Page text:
Picking the right offense for a youth basketball team can be one of the most difficult decisions for any coach. After evaluating the skill level of a team, coaches must emphasize the sets and skills that will put his team on track for success. But when dealing with newcomers to the sport, sometimes having simple basketball plays to start with is the way to go.
Youth coaches often spend a great deal of time practice planning and developing the right mix of drills to incorporate with their young players. When it comes down to designing an offensive set, being able to score in the half court often dictates success in games. Add these three simple basketball plays that are easy to run to your basketball playbook.
Simple Basketball Plays: Basic Pick and Roll
One of the simple basketball plays even coach should incorporate is the basic pick and roll. This play works well against man-to-man defenses and remains a staple of the game in the professional ranks. Basketball offenses can repeat this action over and over until a good look opens up. This play can start in several different alignments.
Using a 4-out, 1-in alignment, the point guard dribbles to the wing, with three players on the opposite perimeter. Player 5 comes up from the low post to set a screen for the point guard on the wing. The ball handler drives off the screen toward the basket while player 5 rolls into the lane. The driver decides to either take a shot or make a pass to the roller. If neither option is available, the driver can kick the ball out to a teammate on the perimeter.
The beauty of this simple basketball play remains the free-flowing nature of the action. The ball handler gets to read and react to the defense. The screen also gets to decide how to move based on the defense’s alignment. Screeners can roll to the hoop or pop to a open spot on the perimeter for a jump shot.
Coaches can layer off-ball actions for the other players as well. This will help keep the weak side defenders occupied and hesitant to help. Basic pick and roll action can be implemented effectively in end-of-game situations and even in transition.
Simple Basketball Plays: Short Corner Jump Shot
Naming the sets can vary from team to team, but this simple basketball play aims to get a open look for a jump shot at the short corner along the baseline.
The play begins with a 3-out, 2-in alignment, with the big men occupying the blocks. The point guard dribbles up and initiates the play with a pass to either wing. The big man on the ball-side of the play comes up to set a screen at the elbow for the point guard after the pass.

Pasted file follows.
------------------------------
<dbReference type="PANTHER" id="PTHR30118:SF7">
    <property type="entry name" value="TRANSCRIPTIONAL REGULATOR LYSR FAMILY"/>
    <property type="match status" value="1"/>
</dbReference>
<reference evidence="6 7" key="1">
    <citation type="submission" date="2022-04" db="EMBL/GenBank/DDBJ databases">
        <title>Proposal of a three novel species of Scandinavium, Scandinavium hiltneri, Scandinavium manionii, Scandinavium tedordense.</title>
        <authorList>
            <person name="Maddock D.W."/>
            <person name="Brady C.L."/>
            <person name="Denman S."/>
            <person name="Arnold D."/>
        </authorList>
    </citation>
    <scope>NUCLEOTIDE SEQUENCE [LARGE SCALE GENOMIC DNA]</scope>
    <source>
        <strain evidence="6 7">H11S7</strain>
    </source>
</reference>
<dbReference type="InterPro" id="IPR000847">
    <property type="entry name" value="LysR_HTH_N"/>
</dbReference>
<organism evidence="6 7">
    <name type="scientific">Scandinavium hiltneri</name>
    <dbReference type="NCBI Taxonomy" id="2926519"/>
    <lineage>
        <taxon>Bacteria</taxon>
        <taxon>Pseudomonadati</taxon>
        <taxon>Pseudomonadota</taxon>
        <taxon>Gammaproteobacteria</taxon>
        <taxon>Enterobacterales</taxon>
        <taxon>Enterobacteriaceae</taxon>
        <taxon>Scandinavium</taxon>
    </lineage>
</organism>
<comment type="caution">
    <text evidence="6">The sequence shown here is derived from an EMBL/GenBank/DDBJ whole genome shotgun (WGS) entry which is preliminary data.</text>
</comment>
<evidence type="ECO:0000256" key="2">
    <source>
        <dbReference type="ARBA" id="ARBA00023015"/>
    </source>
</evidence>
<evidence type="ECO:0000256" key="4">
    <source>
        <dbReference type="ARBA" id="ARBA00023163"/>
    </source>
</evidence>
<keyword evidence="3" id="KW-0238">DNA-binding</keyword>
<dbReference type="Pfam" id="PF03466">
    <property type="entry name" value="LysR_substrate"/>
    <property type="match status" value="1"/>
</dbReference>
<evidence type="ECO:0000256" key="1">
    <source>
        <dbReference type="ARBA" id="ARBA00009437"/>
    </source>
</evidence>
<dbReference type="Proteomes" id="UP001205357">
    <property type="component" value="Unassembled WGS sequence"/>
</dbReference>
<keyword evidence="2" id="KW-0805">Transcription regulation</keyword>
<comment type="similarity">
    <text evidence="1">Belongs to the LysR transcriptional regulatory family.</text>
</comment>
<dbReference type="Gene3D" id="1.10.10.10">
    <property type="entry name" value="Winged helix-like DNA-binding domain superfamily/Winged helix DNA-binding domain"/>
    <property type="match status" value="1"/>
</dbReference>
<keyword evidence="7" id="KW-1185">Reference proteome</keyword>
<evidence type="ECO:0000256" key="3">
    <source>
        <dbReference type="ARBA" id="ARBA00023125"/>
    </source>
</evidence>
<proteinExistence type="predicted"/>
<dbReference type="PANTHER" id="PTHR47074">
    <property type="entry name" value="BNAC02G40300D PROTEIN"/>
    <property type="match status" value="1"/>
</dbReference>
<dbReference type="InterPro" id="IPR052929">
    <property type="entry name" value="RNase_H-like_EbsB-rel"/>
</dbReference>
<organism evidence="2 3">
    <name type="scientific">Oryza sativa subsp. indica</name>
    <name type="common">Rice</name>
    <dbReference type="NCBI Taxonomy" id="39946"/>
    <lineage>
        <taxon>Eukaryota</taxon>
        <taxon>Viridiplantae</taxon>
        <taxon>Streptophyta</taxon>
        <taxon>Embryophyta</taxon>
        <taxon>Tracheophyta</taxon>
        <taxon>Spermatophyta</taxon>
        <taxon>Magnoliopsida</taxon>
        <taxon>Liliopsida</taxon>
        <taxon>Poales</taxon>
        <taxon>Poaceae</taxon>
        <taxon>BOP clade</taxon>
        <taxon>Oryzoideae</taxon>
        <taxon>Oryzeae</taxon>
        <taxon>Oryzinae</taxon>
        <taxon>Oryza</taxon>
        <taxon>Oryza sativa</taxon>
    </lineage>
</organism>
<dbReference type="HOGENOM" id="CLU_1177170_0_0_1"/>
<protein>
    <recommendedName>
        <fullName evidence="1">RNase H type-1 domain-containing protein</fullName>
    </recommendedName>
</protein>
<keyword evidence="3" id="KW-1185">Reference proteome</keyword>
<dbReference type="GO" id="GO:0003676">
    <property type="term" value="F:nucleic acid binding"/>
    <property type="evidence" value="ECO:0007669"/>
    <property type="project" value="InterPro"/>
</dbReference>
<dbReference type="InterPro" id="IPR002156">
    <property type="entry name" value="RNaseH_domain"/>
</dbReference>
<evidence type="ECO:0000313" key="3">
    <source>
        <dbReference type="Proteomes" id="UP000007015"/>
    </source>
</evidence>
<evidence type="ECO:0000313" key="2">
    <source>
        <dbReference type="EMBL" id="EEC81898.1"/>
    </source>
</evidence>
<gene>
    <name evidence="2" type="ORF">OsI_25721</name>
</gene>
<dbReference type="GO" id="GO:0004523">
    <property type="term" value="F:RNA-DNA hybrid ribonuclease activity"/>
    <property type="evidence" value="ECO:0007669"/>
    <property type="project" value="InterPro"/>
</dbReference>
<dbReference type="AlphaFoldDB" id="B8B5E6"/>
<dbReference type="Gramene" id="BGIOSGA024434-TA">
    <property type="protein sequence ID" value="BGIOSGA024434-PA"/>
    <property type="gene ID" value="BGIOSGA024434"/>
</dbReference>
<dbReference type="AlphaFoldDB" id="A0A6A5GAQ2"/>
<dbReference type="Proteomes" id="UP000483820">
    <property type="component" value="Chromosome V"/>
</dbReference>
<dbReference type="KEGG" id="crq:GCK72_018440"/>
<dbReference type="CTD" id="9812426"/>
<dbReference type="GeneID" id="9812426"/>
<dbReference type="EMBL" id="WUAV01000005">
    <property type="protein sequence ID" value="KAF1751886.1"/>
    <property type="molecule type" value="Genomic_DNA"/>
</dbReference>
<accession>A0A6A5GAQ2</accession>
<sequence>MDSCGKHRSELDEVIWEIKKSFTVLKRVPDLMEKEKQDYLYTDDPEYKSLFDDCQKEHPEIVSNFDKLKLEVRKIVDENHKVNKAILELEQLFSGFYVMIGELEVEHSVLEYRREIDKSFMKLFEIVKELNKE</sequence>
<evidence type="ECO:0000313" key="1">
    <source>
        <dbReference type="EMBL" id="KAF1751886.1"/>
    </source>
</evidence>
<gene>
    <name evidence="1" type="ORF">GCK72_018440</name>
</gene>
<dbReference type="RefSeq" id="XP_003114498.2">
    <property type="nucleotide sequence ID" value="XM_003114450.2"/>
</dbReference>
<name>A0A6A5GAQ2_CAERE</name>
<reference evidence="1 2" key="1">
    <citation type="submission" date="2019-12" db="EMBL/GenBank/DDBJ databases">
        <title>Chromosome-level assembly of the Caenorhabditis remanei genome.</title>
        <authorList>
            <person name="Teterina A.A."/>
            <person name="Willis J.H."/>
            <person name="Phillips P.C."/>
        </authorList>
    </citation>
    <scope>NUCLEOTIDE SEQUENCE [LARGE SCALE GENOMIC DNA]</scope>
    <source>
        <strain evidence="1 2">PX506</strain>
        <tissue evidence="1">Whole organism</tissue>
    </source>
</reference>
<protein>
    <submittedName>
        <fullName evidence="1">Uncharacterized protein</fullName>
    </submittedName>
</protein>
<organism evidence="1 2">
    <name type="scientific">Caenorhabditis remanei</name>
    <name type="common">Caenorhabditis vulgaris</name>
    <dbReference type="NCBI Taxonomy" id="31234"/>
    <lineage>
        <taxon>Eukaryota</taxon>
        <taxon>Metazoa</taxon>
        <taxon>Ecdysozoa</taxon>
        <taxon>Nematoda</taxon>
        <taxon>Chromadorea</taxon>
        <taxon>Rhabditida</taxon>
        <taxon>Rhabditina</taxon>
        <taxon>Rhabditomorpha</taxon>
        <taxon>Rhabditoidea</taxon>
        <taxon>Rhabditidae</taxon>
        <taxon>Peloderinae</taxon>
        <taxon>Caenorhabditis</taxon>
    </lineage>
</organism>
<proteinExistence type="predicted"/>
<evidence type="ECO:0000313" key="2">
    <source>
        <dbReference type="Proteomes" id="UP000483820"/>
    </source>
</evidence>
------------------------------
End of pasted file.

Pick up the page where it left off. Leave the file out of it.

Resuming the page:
The point guard uses the screen and runs a J-shaped cut toward the baseline. The player on the wing looks to pass the ball to the baseline if the point guard is open for a jump shot. If not, the player can dribble to the top of the key and reset the play.
This play works well at the youth level because it involves the basic action of pass and cut. The big man sets a high screen and either roll to the basket or flare for a shot. Having a simple basketball play that can easily reset allows the team to feel more comfortable.
Simple Basketball Plays: Double Screen Curl
The next simple basketball play looks to get another open jump shot. This play uses a 4-out, 1-in alignment to start, though the order along the perimeter doesn’t really matter. For this play, coaches should set the shooter to start in the corner.
The play begins with the point guard dribbling up and making a pass to the 3 on the wing. That player immediately swings the ball to the 4 in the corner. Once the ball ends up in the corner, the point guard and player 3 set a double screen for the shooter, who’s coming up from the opposite corner.
Player 4 looks first to the shooter coming around the double screen. If that option isn’t there, player 4 can then look to player 5, who’s on the low block. 5 mirrors the movement of the ball along the perimeter with each pass, going from elbow to elbow, then to the low block.
This play works well at the youth level because it involves basic movement along the perimeter. The interior player follows a simple run for this basketball play, mirroring the ball with each pass. Should the defense cover both the shooter and the low post, this play can easily be run again in the opposite direction.
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